About John Kasich
Jude Wanniski
February 18, 1997


Memo To: Joe Klein, The New Yorker
From: Jude Wanniski
Re: Congressman John Kasich

What a profile! This is as good as it gets. You captured John in a few thousand well-chosen words better than I've seen it done on other subjects for some time. Remember Maureen Dowd and Mike Kelly and how about Stephanie Mansfield of the Style Section at Washington Post? I think The New Yorker is exactly you, where you were born to be. What's past is prologue. Forget about what a journalist is supposed to be like, at New York or Time or The New Yorker. Be like John Kasich. To hell with it. Be Joe Klein, the X generation political chronicler. Not Anonymous at all. What's the word? How about Nonymous?

There are some interesting people who deserve New Yorker profiles, but nobody ever thinks about them.

Charlie Rangel is one of the most interesting men in the world, but he is so ubiquitous, in the tabloids and the talk shows, that it is assumed that we know more about him than we want to know. He is the most powerful black elected political leader in the world, including Nelson Mandela, I think, whose power is muted by the fact that he presides over a tiny fragment of the planet. Charlie is the ranking Democrat on the Ways & Means Committee, the most powerful legislative committee in the U.S. Congress. Hardly anybody knows much about Charlie and Alma (his wife's name is the same as Colin Powell's), but he is a factor, and we will begin to see more and more what a factor, as the 105th Congress unfolds. Jesse gets the ink, Charlie has the juice. I'd love to see you do Charlie.

One of the most interesting and unusual Democrats in Washington is David Bonior. He fascinates me because he is, in his own way, an X generation Kasich type, a few years older, but brazen in much the same sort of way. I actually think Bonior has the inner stuff to be presidential material in so many years, down the line. There is a purity and honesty to his liberalism that I appreciate. He does not read from a script. I would love to read a piece about him by Joe Klein, what makes him tick, his feud with Newt, does he really "hate" him, and his lofty perspective on where we are in '97, headed to 2000.1 think Bonior has thought about this in ways most Democrats have not. Maybe even more than Bob Torricelli, another Democratic fellow who breaks the mold.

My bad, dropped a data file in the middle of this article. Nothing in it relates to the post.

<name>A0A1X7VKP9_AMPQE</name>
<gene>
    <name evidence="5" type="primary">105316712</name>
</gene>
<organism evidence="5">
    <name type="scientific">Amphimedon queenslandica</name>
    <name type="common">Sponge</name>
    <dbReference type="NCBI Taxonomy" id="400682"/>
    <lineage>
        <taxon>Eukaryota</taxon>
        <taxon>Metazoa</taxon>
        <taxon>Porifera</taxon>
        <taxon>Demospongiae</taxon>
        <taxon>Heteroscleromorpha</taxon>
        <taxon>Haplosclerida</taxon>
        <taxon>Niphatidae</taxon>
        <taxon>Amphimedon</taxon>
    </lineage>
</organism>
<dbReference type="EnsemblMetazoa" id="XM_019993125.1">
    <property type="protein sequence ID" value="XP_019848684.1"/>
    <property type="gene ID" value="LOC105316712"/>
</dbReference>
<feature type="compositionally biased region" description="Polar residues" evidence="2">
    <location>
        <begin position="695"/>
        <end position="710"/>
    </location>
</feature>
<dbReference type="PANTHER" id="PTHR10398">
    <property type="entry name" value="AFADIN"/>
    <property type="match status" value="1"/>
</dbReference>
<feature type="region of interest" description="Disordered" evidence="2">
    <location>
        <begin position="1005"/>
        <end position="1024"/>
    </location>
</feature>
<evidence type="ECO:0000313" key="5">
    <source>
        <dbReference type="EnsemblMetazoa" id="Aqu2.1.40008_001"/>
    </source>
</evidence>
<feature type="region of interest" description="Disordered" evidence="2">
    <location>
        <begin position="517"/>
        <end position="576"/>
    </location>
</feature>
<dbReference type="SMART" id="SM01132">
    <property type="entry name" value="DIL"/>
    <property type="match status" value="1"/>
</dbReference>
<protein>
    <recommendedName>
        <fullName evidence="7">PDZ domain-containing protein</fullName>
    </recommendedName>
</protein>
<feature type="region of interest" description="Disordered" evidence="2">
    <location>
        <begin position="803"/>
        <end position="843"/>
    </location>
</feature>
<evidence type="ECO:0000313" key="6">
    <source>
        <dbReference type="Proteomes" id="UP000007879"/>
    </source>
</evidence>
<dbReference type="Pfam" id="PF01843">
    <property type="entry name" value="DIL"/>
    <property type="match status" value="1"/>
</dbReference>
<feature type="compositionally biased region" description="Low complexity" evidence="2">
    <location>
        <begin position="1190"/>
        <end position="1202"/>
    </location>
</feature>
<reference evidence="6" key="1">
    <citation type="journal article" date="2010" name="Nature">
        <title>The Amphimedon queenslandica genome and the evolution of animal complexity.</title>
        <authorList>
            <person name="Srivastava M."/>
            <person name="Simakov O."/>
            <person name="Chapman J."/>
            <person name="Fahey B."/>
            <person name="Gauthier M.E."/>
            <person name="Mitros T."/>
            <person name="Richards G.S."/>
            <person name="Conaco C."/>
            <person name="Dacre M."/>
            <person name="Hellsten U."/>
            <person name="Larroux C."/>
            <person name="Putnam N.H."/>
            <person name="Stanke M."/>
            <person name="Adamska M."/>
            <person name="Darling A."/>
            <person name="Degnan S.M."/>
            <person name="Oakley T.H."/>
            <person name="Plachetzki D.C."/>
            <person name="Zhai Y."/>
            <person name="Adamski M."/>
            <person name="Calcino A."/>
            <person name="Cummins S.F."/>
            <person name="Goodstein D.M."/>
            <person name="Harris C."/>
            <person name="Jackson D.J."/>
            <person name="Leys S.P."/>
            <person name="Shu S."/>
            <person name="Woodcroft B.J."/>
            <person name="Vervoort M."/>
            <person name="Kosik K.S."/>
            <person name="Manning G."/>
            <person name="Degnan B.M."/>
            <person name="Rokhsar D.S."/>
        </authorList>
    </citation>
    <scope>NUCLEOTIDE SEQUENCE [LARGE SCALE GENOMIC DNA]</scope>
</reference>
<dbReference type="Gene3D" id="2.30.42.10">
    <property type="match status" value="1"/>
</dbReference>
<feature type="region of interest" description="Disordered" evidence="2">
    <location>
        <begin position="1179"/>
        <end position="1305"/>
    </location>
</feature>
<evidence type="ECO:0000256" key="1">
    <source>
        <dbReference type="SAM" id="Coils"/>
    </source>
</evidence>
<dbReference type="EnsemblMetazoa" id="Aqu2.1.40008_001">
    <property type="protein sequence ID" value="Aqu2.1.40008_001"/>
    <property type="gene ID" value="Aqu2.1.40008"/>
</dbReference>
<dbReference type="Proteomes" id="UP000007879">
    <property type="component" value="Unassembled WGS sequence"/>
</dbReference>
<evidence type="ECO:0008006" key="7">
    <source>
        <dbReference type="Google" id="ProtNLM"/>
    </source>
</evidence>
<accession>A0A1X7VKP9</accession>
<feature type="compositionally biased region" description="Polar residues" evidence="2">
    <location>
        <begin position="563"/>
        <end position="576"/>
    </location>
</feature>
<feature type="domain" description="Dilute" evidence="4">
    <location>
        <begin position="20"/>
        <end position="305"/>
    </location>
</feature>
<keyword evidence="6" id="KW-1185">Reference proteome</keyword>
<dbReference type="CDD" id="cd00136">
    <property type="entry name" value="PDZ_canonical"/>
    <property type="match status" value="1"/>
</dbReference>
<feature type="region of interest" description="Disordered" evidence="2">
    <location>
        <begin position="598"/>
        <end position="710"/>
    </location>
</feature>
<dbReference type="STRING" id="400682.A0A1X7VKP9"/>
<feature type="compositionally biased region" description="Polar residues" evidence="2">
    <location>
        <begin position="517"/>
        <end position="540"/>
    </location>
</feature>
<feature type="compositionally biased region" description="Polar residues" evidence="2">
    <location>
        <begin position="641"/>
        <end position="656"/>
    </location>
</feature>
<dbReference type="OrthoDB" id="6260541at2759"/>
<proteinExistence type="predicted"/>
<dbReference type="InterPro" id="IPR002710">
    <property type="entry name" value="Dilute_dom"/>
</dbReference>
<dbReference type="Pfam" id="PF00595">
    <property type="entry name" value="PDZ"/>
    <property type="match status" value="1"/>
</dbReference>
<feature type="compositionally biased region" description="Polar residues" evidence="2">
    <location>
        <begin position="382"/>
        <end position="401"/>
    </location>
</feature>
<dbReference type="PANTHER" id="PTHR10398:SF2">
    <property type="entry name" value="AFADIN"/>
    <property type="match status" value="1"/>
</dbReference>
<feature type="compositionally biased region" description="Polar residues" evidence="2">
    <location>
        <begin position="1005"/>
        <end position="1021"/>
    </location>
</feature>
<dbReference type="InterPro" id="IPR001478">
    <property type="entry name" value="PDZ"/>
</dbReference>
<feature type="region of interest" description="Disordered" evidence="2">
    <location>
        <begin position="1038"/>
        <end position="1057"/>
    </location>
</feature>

Our new Ambassador to the United Nations, Bill Richardson, is the wild card in the Clinton cabinet. He is the diplomat. Madeline Albright is the warrior. Tell us if he thinks we can do Cuba with Castro, expand NATO, kiss&make up with Saddam and Mouamar. His mind is an interesting roadmap in the new world order, and he is a genuine Clinton buddy.

Republicans? You should get Bill Bennett in your crosshairs. He is at the center of the cultural conservatives. The hero of Bill Kristol and The Weekly Standard, and George Will, and Bill Buckley, etc. These are the folks who cheered Newt into shutting down the government. They are the new Goldwaterites, who would rather be right than President. What about Bennett, who has made millions preaching with his books? Is there about him a whiff of Elmer Gantry? His blast at Newt for cozying up to Jesse was the quintessential Bennett. (You must be aware that Kristol's mag has had a running campaign against me, and George Will on November 3 said the GOP should apologize for putting Kemp so close to the Oval Office. Why?) Anyway, you can see I enjoy your work.